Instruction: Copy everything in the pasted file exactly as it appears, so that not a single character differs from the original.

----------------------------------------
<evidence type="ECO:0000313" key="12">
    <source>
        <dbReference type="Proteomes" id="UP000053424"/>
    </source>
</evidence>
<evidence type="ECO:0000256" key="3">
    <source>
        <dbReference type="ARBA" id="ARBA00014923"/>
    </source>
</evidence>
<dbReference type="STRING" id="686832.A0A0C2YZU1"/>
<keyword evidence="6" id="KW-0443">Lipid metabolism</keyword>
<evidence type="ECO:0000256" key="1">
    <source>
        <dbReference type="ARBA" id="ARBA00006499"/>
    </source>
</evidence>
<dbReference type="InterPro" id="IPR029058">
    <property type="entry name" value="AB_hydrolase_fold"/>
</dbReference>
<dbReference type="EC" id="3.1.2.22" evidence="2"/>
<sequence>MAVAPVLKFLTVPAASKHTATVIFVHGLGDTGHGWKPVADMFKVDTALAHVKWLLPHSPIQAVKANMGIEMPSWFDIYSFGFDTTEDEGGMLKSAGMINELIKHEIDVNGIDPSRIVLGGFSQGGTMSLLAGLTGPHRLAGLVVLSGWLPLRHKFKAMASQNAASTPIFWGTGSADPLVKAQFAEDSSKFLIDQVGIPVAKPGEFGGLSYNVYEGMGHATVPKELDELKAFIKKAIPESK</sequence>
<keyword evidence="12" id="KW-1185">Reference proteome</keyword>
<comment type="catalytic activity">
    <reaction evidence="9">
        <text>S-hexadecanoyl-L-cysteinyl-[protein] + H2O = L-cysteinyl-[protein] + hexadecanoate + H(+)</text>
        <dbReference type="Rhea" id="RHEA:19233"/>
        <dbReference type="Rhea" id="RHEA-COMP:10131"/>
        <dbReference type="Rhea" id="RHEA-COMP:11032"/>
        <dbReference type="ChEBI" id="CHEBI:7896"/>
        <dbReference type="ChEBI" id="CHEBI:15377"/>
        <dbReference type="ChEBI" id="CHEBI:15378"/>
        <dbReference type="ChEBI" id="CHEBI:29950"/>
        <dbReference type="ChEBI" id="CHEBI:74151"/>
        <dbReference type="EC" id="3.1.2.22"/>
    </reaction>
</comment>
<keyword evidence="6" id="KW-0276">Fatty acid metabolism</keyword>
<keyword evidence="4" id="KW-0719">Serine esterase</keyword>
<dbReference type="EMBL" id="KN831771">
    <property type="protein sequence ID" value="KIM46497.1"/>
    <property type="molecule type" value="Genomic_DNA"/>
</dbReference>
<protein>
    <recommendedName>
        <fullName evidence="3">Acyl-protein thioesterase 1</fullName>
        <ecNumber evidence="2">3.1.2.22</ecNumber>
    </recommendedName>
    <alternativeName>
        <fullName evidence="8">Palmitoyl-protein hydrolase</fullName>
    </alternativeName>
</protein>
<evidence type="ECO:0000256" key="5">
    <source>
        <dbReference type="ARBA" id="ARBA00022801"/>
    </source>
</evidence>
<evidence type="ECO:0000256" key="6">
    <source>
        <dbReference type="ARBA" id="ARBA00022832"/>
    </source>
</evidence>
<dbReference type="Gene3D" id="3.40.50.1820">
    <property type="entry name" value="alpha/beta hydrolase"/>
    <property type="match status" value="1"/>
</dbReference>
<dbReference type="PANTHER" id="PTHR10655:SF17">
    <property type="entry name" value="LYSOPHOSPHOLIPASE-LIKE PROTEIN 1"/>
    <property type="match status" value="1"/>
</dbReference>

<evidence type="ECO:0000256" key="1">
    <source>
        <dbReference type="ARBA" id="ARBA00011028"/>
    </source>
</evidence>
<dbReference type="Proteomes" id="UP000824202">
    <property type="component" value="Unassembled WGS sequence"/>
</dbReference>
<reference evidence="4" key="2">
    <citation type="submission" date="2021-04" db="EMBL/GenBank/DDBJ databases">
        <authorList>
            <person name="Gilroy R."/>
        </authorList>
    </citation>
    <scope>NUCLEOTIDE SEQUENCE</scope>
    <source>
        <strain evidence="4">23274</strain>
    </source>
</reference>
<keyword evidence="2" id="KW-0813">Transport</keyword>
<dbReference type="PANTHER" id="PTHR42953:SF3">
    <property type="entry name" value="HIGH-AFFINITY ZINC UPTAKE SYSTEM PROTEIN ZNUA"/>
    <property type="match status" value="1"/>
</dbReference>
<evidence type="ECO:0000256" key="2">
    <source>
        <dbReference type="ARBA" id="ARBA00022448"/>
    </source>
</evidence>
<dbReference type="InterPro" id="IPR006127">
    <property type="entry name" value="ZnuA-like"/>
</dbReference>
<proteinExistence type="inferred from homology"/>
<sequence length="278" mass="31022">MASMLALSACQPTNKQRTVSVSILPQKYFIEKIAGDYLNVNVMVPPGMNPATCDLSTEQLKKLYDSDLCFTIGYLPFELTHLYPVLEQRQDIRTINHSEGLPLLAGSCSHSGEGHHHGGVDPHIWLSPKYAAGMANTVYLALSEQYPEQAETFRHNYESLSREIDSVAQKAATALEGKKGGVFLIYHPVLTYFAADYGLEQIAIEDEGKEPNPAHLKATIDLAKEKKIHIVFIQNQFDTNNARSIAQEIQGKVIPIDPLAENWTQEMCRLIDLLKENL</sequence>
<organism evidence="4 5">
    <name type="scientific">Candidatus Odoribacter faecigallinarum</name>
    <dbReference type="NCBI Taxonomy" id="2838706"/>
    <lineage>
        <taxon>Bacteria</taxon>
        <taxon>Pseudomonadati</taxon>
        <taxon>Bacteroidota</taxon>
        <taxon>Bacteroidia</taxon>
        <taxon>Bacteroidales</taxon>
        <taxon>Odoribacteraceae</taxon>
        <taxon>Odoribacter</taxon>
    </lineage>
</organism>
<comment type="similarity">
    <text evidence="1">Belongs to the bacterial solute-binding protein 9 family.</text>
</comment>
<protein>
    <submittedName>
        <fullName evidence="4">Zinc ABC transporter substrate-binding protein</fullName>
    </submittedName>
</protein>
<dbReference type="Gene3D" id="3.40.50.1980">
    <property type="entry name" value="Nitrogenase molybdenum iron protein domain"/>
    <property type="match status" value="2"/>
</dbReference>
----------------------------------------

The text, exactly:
<evidence type="ECO:0000313" key="12">
    <source>
        <dbReference type="Proteomes" id="UP000053424"/>
    </source>
</evidence>
<evidence type="ECO:0000256" key="3">
    <source>
        <dbReference type="ARBA" id="ARBA00014923"/>
    </source>
</evidence>
<dbReference type="STRING" id="686832.A0A0C2YZU1"/>
<keyword evidence="6" id="KW-0443">Lipid metabolism</keyword>
<evidence type="ECO:0000256" key="1">
    <source>
        <dbReference type="ARBA" id="ARBA00006499"/>
    </source>
</evidence>
<dbReference type="InterPro" id="IPR029058">
    <property type="entry name" value="AB_hydrolase_fold"/>
</dbReference>
<dbReference type="EC" id="3.1.2.22" evidence="2"/>
<sequence>MAVAPVLKFLTVPAASKHTATVIFVHGLGDTGHGWKPVADMFKVDTALAHVKWLLPHSPIQAVKANMGIEMPSWFDIYSFGFDTTEDEGGMLKSAGMINELIKHEIDVNGIDPSRIVLGGFSQGGTMSLLAGLTGPHRLAGLVVLSGWLPLRHKFKAMASQNAASTPIFWGTGSADPLVKAQFAEDSSKFLIDQVGIPVAKPGEFGGLSYNVYEGMGHATVPKELDELKAFIKKAIPESK</sequence>
<keyword evidence="12" id="KW-1185">Reference proteome</keyword>
<comment type="catalytic activity">
    <reaction evidence="9">
        <text>S-hexadecanoyl-L-cysteinyl-[protein] + H2O = L-cysteinyl-[protein] + hexadecanoate + H(+)</text>
        <dbReference type="Rhea" id="RHEA:19233"/>
        <dbReference type="Rhea" id="RHEA-COMP:10131"/>
        <dbReference type="Rhea" id="RHEA-COMP:11032"/>
        <dbReference type="ChEBI" id="CHEBI:7896"/>
        <dbReference type="ChEBI" id="CHEBI:15377"/>
        <dbReference type="ChEBI" id="CHEBI:15378"/>
        <dbReference type="ChEBI" id="CHEBI:29950"/>
        <dbReference type="ChEBI" id="CHEBI:74151"/>
        <dbReference type="EC" id="3.1.2.22"/>
    </reaction>
</comment>
<keyword evidence="6" id="KW-0276">Fatty acid metabolism</keyword>
<keyword evidence="4" id="KW-0719">Serine esterase</keyword>
<dbReference type="EMBL" id="KN831771">
    <property type="protein sequence ID" value="KIM46497.1"/>
    <property type="molecule type" value="Genomic_DNA"/>
</dbReference>
<protein>
    <recommendedName>
        <fullName evidence="3">Acyl-protein thioesterase 1</fullName>
        <ecNumber evidence="2">3.1.2.22</ecNumber>
    </recommendedName>
    <alternativeName>
        <fullName evidence="8">Palmitoyl-protein hydrolase</fullName>
    </alternativeName>
</protein>
<evidence type="ECO:0000256" key="5">
    <source>
        <dbReference type="ARBA" id="ARBA00022801"/>
    </source>
</evidence>
<evidence type="ECO:0000256" key="6">
    <source>
        <dbReference type="ARBA" id="ARBA00022832"/>
    </source>
</evidence>
<dbReference type="Gene3D" id="3.40.50.1820">
    <property type="entry name" value="alpha/beta hydrolase"/>
    <property type="match status" value="1"/>
</dbReference>
<dbReference type="PANTHER" id="PTHR10655:SF17">
    <property type="entry name" value="LYSOPHOSPHOLIPASE-LIKE PROTEIN 1"/>
    <property type="match status" value="1"/>
</dbReference>

<evidence type="ECO:0000256" key="1">
    <source>
        <dbReference type="ARBA" id="ARBA00011028"/>
    </source>
</evidence>
<dbReference type="Proteomes" id="UP000824202">
    <property type="component" value="Unassembled WGS sequence"/>
</dbReference>
<reference evidence="4" key="2">
    <citation type="submission" date="2021-04" db="EMBL/GenBank/DDBJ databases">
        <authorList>
            <person name="Gilroy R."/>
        </authorList>
    </citation>
    <scope>NUCLEOTIDE SEQUENCE</scope>
    <source>
        <strain evidence="4">23274</strain>
    </source>
</reference>
<keyword evidence="2" id="KW-0813">Transport</keyword>
<dbReference type="PANTHER" id="PTHR42953:SF3">
    <property type="entry name" value="HIGH-AFFINITY ZINC UPTAKE SYSTEM PROTEIN ZNUA"/>
    <property type="match status" value="1"/>
</dbReference>
<evidence type="ECO:0000256" key="2">
    <source>
        <dbReference type="ARBA" id="ARBA00022448"/>
    </source>
</evidence>
<dbReference type="InterPro" id="IPR006127">
    <property type="entry name" value="ZnuA-like"/>
</dbReference>
<proteinExistence type="inferred from homology"/>
<sequence length="278" mass="31022">MASMLALSACQPTNKQRTVSVSILPQKYFIEKIAGDYLNVNVMVPPGMNPATCDLSTEQLKKLYDSDLCFTIGYLPFELTHLYPVLEQRQDIRTINHSEGLPLLAGSCSHSGEGHHHGGVDPHIWLSPKYAAGMANTVYLALSEQYPEQAETFRHNYESLSREIDSVAQKAATALEGKKGGVFLIYHPVLTYFAADYGLEQIAIEDEGKEPNPAHLKATIDLAKEKKIHIVFIQNQFDTNNARSIAQEIQGKVIPIDPLAENWTQEMCRLIDLLKENL</sequence>
<organism evidence="4 5">
    <name type="scientific">Candidatus Odoribacter faecigallinarum</name>
    <dbReference type="NCBI Taxonomy" id="2838706"/>
    <lineage>
        <taxon>Bacteria</taxon>
        <taxon>Pseudomonadati</taxon>
        <taxon>Bacteroidota</taxon>
        <taxon>Bacteroidia</taxon>
        <taxon>Bacteroidales</taxon>
        <taxon>Odoribacteraceae</taxon>
        <taxon>Odoribacter</taxon>
    </lineage>
</organism>
<comment type="similarity">
    <text evidence="1">Belongs to the bacterial solute-binding protein 9 family.</text>
</comment>
<protein>
    <submittedName>
        <fullName evidence="4">Zinc ABC transporter substrate-binding protein</fullName>
    </submittedName>
</protein>
<dbReference type="Gene3D" id="3.40.50.1980">
    <property type="entry name" value="Nitrogenase molybdenum iron protein domain"/>
    <property type="match status" value="2"/>
</dbReference>